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In Gilavia, the number of reported workplace

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CEO
CEO
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Joined: 07 Jun 2014
Posts: 2853
GRE 1: 323 Q167 V156
WE: Business Development (Energy and Utilities)
Followers: 48

Kudos [?]: 796 [0], given: 134

In Gilavia, the number of reported workplace [#permalink] New post 03 Apr 2016, 06:21
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C
D
E

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In Gilavia, the number of reported workplace injuries has declined 16 percent in the last five years. However, perhaps part of the decline results from injuries going unreported: many employers have introduced safety-incentive programs, such as prize drawings for which only employees who have a perfect work-safety record are eligible. Since a workplace injury would disqualify an employee from such programs, some employees might be concealing injury, when it is feasible to do so.

21. Which of the following, if true in Gilavia, most strongly supports the proposed explanation?
A In the last five years, there has been no decline in the number of workplace injuries leading to immediate admission to a hospital emergency room.
B Employers generally have to pay financial compensation to employees who suffer work-related injuries.
C Many injuries that happen on the job are injuries that would be impossible to conceal and yet would not be severe enough to require any change to either the employee’s work schedule or the employee’s job responsibilities.
D A continuing shift in employment patterns has led to a decline in the percentage of the workforce that is employed in the dangerous occupations in which workplace injuries are likely.
E Employers who have instituted safety-incentive programs do not in general have a lower proportion of reported workplace injuries among their employees than do employers without such programs.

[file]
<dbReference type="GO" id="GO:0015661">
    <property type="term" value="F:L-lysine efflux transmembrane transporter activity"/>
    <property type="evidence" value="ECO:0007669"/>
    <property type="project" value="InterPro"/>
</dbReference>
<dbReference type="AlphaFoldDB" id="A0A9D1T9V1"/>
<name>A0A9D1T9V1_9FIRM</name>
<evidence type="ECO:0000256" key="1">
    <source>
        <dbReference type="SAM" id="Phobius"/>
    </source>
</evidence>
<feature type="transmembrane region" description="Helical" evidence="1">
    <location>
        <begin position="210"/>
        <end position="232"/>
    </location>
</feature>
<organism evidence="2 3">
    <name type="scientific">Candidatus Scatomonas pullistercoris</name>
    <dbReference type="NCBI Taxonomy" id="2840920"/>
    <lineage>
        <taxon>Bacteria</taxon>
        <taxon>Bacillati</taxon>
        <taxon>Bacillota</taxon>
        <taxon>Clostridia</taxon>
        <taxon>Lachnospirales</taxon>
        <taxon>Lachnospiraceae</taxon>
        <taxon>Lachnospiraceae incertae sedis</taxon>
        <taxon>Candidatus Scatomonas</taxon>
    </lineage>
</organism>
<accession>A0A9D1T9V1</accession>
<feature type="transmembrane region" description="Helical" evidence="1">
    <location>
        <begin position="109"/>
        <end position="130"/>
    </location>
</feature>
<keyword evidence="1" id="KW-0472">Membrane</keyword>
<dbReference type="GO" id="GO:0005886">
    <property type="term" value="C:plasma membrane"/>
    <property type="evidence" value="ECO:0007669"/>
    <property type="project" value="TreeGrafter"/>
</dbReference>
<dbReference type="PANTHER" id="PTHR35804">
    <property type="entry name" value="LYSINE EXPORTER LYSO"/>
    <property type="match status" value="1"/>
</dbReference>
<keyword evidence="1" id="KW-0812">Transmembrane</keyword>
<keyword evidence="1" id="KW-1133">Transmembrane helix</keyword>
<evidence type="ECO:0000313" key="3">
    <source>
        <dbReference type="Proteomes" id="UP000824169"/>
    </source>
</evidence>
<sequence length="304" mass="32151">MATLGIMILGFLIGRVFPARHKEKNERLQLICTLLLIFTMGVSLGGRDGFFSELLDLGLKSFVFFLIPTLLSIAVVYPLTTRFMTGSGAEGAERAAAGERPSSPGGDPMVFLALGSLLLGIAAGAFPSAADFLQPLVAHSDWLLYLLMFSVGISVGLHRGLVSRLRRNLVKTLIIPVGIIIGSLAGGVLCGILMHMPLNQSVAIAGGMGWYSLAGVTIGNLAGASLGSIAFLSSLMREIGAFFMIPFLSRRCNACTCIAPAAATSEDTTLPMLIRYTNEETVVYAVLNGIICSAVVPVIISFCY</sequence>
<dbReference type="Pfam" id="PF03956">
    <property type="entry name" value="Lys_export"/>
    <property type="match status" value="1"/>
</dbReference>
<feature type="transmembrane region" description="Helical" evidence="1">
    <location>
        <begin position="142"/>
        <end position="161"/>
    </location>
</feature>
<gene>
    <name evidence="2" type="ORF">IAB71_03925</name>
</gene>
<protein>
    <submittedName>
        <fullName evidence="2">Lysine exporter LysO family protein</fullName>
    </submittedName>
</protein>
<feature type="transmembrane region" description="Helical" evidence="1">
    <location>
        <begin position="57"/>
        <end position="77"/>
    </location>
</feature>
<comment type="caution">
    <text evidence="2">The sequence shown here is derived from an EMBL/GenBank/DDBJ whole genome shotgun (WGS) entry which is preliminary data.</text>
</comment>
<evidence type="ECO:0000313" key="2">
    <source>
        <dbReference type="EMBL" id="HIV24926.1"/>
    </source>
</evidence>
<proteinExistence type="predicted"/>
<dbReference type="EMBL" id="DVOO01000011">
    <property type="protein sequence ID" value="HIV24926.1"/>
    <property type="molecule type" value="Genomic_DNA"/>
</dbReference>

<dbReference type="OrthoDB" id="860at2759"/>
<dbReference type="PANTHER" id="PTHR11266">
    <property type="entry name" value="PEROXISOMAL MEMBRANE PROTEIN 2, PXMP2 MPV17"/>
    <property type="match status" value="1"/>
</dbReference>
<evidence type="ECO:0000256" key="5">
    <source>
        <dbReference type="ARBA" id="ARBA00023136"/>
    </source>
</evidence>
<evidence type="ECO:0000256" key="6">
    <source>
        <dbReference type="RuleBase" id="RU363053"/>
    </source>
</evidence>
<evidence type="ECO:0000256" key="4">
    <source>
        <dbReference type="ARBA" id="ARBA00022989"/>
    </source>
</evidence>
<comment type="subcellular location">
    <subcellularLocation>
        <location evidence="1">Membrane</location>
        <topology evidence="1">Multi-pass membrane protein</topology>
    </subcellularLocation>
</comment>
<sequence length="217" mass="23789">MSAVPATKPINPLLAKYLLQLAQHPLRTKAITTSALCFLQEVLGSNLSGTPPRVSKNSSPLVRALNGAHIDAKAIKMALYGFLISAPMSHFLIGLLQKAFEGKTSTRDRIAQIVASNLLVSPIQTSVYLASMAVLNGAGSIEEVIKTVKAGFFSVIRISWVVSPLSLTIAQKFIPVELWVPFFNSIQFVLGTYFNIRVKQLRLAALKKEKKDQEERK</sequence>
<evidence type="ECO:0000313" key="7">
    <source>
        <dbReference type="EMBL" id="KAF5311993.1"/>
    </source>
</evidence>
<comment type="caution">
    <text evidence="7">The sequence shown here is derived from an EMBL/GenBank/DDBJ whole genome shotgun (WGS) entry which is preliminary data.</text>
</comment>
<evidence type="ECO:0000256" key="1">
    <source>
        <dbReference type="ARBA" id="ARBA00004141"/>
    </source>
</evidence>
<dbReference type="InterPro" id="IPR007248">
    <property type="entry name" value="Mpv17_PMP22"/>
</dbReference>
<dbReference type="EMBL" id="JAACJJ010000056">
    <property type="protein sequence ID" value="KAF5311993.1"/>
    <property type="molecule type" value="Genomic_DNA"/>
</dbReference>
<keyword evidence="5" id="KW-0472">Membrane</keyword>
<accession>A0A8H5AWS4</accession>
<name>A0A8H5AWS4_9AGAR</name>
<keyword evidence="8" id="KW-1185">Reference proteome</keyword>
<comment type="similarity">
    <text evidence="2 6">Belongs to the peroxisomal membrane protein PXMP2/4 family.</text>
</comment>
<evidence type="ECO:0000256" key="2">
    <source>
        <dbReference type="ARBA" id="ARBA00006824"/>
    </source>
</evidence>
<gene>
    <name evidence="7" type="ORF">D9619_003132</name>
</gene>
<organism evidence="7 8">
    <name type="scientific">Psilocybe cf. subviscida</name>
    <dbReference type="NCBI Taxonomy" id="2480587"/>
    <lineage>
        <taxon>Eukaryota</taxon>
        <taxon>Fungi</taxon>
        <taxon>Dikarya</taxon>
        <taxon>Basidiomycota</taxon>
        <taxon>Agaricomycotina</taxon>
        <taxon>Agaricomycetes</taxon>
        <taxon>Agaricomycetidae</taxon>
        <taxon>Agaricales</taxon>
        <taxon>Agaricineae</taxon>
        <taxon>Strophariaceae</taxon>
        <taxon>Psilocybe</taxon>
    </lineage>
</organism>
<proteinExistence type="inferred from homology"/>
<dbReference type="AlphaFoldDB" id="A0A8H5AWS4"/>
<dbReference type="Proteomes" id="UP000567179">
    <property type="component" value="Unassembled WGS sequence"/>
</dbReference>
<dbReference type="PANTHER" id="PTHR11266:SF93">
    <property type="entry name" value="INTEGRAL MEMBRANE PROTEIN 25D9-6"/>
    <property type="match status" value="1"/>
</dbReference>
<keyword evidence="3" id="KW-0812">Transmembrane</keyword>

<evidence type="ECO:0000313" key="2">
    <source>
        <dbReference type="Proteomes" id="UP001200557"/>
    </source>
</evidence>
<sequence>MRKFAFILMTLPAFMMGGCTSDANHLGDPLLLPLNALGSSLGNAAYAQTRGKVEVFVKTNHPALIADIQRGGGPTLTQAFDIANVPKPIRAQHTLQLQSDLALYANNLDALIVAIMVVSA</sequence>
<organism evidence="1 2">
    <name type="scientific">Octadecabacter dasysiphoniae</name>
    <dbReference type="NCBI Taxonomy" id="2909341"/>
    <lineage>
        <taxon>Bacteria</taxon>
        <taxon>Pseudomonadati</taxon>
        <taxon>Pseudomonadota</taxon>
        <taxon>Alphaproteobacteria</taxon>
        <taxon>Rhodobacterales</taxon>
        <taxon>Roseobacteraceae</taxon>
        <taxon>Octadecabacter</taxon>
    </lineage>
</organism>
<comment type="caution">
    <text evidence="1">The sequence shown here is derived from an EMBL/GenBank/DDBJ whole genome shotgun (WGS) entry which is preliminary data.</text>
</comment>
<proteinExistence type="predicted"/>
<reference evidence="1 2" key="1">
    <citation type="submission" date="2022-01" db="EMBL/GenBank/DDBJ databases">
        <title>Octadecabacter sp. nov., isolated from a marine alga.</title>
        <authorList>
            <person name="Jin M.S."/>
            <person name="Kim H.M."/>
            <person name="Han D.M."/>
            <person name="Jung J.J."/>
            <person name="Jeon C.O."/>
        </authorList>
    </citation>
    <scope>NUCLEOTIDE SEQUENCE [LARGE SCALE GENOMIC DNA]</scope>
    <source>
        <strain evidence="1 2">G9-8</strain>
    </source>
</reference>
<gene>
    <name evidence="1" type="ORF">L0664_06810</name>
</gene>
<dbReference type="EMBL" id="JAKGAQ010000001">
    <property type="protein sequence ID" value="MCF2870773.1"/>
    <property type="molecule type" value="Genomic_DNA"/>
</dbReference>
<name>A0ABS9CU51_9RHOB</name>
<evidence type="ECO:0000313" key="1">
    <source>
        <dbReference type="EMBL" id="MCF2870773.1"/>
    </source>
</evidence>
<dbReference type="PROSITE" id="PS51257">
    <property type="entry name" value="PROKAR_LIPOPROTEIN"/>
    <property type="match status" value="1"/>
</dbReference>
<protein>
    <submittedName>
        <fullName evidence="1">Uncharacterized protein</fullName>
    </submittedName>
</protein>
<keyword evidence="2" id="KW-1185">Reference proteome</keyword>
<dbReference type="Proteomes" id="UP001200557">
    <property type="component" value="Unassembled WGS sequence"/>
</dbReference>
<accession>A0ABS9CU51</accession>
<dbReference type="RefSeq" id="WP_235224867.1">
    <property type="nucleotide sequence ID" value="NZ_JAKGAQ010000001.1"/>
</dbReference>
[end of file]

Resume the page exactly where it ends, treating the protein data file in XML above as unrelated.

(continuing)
Practice Questions
Question: 21
Page: 443
[Reveal] Spoiler: OA

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CEO
CEO
User avatar
Joined: 07 Jun 2014
Posts: 2853
GRE 1: 323 Q167 V156
WE: Business Development (Energy and Utilities)
Followers: 48

Kudos [?]: 796 [1] , given: 134

Re: In Gilavia, the number of reported workplace [#permalink] New post 03 Apr 2016, 06:24
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Explanation

The question asks what would support the claim that the decline in reported workplace injuries in Gilavia may be the result of incentives for workers to not report those injuries that they can conceal. If the number of injuries that cannot be concealed — such as injuries requiring immediate emergency care — has not declined in the same period, that could help bolster the claim that the decline in overall reported injuries may be a result of concealable injuries going unreported rather than an actual decline in workplace injuries in general, so Choice A is correct.

If employers have to provide financial compensation to employees injured on the job, employees would have an incentive to report injuries. More reported injuries would not support the author’s argument, making Choice B incorrect. Choice C is incorrect because the fact that some injuries that cannot be concealed do not result in lost time or changed responsibilities has nothing to do with whether concealable injuries are going unreported. While a decline in dangerous occupations could well result in a decrease in workplace injuries, this fact would challenge the author’s argument, not support it, so Choice D is incorrect. Similarly, if employers with safety incentive programs do not see any drop in reported injuries compared to employers without such programs, the author’s argument would be weakened, not supported, making Choice E incorrect.
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Re: In Gilavia, the number of reported workplace [#permalink] New post 04 Apr 2016, 22:51
Declined by 16% since last five years! Great
Re: In Gilavia, the number of reported workplace   [#permalink] 04 Apr 2016, 22:51
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In Gilavia, the number of reported workplace

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